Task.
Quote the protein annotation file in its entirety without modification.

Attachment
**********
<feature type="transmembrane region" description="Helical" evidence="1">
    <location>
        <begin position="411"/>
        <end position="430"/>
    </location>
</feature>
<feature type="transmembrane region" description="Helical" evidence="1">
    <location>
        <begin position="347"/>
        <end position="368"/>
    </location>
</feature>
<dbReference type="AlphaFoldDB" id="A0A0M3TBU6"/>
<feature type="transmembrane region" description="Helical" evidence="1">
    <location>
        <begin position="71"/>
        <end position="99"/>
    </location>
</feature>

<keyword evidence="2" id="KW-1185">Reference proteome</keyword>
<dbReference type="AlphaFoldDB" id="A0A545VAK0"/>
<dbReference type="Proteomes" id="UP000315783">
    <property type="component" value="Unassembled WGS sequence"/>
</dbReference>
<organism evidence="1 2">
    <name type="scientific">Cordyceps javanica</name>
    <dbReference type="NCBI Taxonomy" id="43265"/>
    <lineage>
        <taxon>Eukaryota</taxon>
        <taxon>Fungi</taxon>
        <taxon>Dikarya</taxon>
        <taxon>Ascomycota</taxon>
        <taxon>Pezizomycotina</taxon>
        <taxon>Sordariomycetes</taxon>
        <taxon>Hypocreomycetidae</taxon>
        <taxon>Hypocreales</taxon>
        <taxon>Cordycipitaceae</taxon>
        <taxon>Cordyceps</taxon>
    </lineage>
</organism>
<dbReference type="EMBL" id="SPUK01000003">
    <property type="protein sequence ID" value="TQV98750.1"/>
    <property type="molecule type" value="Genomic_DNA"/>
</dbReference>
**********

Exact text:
<feature type="transmembrane region" description="Helical" evidence="1">
    <location>
        <begin position="411"/>
        <end position="430"/>
    </location>
</feature>
<feature type="transmembrane region" description="Helical" evidence="1">
    <location>
        <begin position="347"/>
        <end position="368"/>
    </location>
</feature>
<dbReference type="AlphaFoldDB" id="A0A0M3TBU6"/>
<feature type="transmembrane region" description="Helical" evidence="1">
    <location>
        <begin position="71"/>
        <end position="99"/>
    </location>
</feature>

<keyword evidence="2" id="KW-1185">Reference proteome</keyword>
<dbReference type="AlphaFoldDB" id="A0A545VAK0"/>
<dbReference type="Proteomes" id="UP000315783">
    <property type="component" value="Unassembled WGS sequence"/>
</dbReference>
<organism evidence="1 2">
    <name type="scientific">Cordyceps javanica</name>
    <dbReference type="NCBI Taxonomy" id="43265"/>
    <lineage>
        <taxon>Eukaryota</taxon>
        <taxon>Fungi</taxon>
        <taxon>Dikarya</taxon>
        <taxon>Ascomycota</taxon>
        <taxon>Pezizomycotina</taxon>
        <taxon>Sordariomycetes</taxon>
        <taxon>Hypocreomycetidae</taxon>
        <taxon>Hypocreales</taxon>
        <taxon>Cordycipitaceae</taxon>
        <taxon>Cordyceps</taxon>
    </lineage>
</organism>
<dbReference type="EMBL" id="SPUK01000003">
    <property type="protein sequence ID" value="TQV98750.1"/>
    <property type="molecule type" value="Genomic_DNA"/>
</dbReference>